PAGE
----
Hello from Central NY

16 Replies

hello, I'm just getting into this.  In fact I go to look at my first possible investment property today.  I'm a little worried though because one of the largest employers in my town (Oswego, NY) just announced they are shutting down, essentially laying off over 500 people (engineers and other high paying jobs) in the next two years.  This is a huge blow to our economy.  I was thinking I wanted to invest locally, to maintain as much hands on as I could but now I don't know.  My town is a college town but we are not wealthy; our county has the states highest unemployment rate, even before the plant shut down. 

So, a question, actually two.  Is it possible to make money in a soon to be very down market?  And, if not, how feasible is it to invest out of state as a newbie?  I know how much I don't know which makes me very nervous but I also can't wait to get into this business. 

For some perspective, I have a full time sales job, I make good money, have three kids and want to start getting some passive income to a) pay for college and b) eventually get out of my current job.  So, I can't go all in, but I also can't afford to wait years to start this.

Thanks 

thanks for the hellos.  Just been listening to the podcasts and have downloaded the ultimate beginners guide.  I'm a little confused by what buying notes means so I need to look that up. This is all so interesting.  I just found out one of my high school classmates is on here and doing really well, such a small world.

@Tim Griffiths I'd be nervous too. If you get something close SUNY Oswego for a college rental you should be safer.  You really need to know the implications of this layoff. 

Alternately, you could invest here in Rochester.  The cash flow is generally better than central NY. And it isn't too far away for you to check on.  

Originally posted by @Larry T.:

@Tim Griffiths I'd be nervous too. If you get something close SUNY Oswego for a college rental you should be safer.  You really need to know the implications of this layoff.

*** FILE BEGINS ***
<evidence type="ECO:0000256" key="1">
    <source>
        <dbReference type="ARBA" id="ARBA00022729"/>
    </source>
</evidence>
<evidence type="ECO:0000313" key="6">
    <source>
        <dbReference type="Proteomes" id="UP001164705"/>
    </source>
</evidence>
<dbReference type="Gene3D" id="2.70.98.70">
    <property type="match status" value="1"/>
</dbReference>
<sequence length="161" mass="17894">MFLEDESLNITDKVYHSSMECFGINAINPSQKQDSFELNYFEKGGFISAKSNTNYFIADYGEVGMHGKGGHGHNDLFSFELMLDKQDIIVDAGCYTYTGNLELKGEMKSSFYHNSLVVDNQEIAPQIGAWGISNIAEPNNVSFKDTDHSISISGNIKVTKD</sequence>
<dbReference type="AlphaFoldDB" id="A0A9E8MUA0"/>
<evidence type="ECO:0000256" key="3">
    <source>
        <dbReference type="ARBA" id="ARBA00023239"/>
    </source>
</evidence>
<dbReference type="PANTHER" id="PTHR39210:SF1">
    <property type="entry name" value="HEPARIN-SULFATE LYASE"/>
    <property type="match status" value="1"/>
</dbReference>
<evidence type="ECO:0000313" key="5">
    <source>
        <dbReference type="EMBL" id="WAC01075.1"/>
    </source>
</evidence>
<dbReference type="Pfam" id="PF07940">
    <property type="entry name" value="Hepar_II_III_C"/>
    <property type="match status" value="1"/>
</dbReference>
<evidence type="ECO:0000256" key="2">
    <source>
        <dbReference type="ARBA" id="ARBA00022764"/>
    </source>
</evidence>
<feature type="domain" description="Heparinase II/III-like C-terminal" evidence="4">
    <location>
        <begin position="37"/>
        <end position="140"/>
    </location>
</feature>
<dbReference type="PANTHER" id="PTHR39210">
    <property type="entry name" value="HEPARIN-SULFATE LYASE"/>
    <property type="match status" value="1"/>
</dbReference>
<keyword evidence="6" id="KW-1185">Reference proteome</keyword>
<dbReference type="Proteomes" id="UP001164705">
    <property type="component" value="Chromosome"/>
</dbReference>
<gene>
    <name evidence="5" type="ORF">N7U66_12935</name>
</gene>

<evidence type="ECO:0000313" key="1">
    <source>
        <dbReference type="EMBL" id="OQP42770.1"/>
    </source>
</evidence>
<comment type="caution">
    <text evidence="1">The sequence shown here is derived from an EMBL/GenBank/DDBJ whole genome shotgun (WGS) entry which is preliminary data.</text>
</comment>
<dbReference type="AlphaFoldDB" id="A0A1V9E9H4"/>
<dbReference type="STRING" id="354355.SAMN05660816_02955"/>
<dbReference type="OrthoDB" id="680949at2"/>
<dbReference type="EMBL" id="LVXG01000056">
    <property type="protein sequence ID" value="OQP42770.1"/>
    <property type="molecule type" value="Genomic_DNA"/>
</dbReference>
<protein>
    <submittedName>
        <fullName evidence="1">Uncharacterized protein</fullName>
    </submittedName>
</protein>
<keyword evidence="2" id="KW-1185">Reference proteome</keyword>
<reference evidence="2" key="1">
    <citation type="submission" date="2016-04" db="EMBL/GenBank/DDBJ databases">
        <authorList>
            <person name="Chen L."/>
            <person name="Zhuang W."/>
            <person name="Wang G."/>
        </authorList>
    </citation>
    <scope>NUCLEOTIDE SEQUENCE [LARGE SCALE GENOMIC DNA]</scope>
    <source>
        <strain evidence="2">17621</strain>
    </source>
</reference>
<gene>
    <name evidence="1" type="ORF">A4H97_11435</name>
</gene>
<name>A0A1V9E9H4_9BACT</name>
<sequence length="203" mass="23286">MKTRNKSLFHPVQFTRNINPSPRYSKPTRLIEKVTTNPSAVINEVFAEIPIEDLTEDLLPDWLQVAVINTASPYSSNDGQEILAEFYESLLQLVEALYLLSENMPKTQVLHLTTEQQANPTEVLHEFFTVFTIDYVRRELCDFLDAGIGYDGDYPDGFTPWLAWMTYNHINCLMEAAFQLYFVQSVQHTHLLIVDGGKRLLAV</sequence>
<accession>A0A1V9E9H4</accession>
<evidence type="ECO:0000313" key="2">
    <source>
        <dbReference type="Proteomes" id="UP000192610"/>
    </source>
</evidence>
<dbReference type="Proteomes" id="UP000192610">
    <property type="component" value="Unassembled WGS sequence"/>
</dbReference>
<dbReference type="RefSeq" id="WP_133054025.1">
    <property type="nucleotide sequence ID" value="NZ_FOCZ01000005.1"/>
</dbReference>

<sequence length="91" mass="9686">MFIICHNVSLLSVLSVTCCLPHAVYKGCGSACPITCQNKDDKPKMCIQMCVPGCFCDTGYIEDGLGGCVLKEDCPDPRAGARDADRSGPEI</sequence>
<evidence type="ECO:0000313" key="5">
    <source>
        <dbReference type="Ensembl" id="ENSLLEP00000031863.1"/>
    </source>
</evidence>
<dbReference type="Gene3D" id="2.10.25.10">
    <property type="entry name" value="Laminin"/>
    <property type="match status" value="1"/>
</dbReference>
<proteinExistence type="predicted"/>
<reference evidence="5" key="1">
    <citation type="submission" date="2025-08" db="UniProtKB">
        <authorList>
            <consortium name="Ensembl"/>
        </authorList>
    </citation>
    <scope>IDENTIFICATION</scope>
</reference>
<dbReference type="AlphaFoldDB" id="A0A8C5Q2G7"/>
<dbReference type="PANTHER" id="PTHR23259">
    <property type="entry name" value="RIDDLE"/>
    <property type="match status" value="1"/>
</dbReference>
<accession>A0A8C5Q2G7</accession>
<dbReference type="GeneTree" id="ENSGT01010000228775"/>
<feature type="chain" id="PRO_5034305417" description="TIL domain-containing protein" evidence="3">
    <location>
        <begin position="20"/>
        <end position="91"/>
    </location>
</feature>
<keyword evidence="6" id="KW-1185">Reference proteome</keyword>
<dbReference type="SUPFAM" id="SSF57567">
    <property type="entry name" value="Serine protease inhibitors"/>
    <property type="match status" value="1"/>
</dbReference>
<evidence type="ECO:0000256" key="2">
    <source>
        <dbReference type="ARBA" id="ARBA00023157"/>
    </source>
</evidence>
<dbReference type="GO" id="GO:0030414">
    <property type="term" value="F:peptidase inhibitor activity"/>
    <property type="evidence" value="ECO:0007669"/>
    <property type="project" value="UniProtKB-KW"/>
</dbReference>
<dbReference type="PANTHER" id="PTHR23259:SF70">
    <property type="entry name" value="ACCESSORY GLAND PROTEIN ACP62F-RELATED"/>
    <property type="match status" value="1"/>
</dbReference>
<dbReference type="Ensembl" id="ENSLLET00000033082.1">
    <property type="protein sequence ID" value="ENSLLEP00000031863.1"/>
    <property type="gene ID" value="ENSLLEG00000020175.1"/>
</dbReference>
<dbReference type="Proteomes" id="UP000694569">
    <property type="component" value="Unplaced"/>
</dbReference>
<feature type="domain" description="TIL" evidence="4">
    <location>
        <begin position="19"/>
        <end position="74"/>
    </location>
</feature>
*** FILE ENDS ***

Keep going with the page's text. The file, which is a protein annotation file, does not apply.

Alternately, you could invest here in Rochester.  The cash flow is generally better than central NY. And it isn't too far away for you to check on.  

 Thanks Larry.  Yeah, I'm thinking of something like that.  Also I'm originally from Schenectady county and I know that area is starting to see a bit of a renaissance and I still have contacts there including family so I may look that way.   My fathers house is on the market and priced as it is we've got it below market due to some work that needs to be done.  I'm thinking I may take it over, fix it up and put it back on the market hoping to make a bit more of a profit, either for me and siblings or I will just buy it outright.  It's in a good location with appreciating houses so if I can put some work into it, nothing major, I think we could make some good money back on it.

Lots of opportunities.  Rochester is intriguing too, but the demographics for the city are unknown so it would have to be some research on my part. Mthe good news is I have friends and family there as well who could do due diligence for me.  Exciting to think about for sure.

Welcome to biggerpockets! The plant closing in Oswego is a major blow to the entire region. Most of the people that worked there will probably leave the area as similar well paying jobs do not exist in Central NY anymore. For that reason I would not invest in Oswego unless you got a stellar deal on a house or apartment near the college and target the students as a rental. Just make sure that they are not going to build a large scale dorms anytime soon. SUNY seems to want to spend money lately across the state on new residence halls for students, probably so they can collect the room and board. 

Originally posted by @Steve B. :

Welcome to biggerpockets! The plant closing in Oswego is a major blow to the entire region. Most of the people that worked there will probably leave the area as similar well paying jobs do not exist in Central NY anymore. For that reason I would not invest in Oswego unless you got a stellar deal on a house or apartment near the college and target the students as a rental. Just make sure that they are not going to build a large scale dorms anytime soon. SUNY seems to want to spend money lately across the state on new residence halls for students, probably so they can collect the room and board. 

 Thanks Steve, my thoughts exactly.  I don't want to wait forever to get into this so I'm looking in Syracuse area. How are things moving in schenectadynwith the casino coming in?  Helping or hurting property values?

@Tim Griffiths